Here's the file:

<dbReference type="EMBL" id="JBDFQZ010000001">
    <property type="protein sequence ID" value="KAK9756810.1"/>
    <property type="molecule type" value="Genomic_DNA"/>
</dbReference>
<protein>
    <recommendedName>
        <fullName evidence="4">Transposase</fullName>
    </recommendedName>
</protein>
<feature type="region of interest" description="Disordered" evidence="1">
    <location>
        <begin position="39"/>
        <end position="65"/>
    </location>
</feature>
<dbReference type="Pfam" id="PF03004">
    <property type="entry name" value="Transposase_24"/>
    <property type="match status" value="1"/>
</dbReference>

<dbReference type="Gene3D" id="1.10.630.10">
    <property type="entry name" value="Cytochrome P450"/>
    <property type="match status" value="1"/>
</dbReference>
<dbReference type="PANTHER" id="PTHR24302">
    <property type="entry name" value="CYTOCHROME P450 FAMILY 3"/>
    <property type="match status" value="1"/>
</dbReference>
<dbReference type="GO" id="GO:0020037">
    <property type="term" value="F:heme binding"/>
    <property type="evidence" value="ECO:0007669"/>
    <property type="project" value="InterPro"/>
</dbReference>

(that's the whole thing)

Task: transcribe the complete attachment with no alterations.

<dbReference type="EMBL" id="JBDFQZ010000001">
    <property type="protein sequence ID" value="KAK9756810.1"/>
    <property type="molecule type" value="Genomic_DNA"/>
</dbReference>
<protein>
    <recommendedName>
        <fullName evidence="4">Transposase</fullName>
    </recommendedName>
</protein>
<feature type="region of interest" description="Disordered" evidence="1">
    <location>
        <begin position="39"/>
        <end position="65"/>
    </location>
</feature>
<dbReference type="Pfam" id="PF03004">
    <property type="entry name" value="Transposase_24"/>
    <property type="match status" value="1"/>
</dbReference>

<dbReference type="Gene3D" id="1.10.630.10">
    <property type="entry name" value="Cytochrome P450"/>
    <property type="match status" value="1"/>
</dbReference>
<dbReference type="PANTHER" id="PTHR24302">
    <property type="entry name" value="CYTOCHROME P450 FAMILY 3"/>
    <property type="match status" value="1"/>
</dbReference>
<dbReference type="GO" id="GO:0020037">
    <property type="term" value="F:heme binding"/>
    <property type="evidence" value="ECO:0007669"/>
    <property type="project" value="InterPro"/>
</dbReference>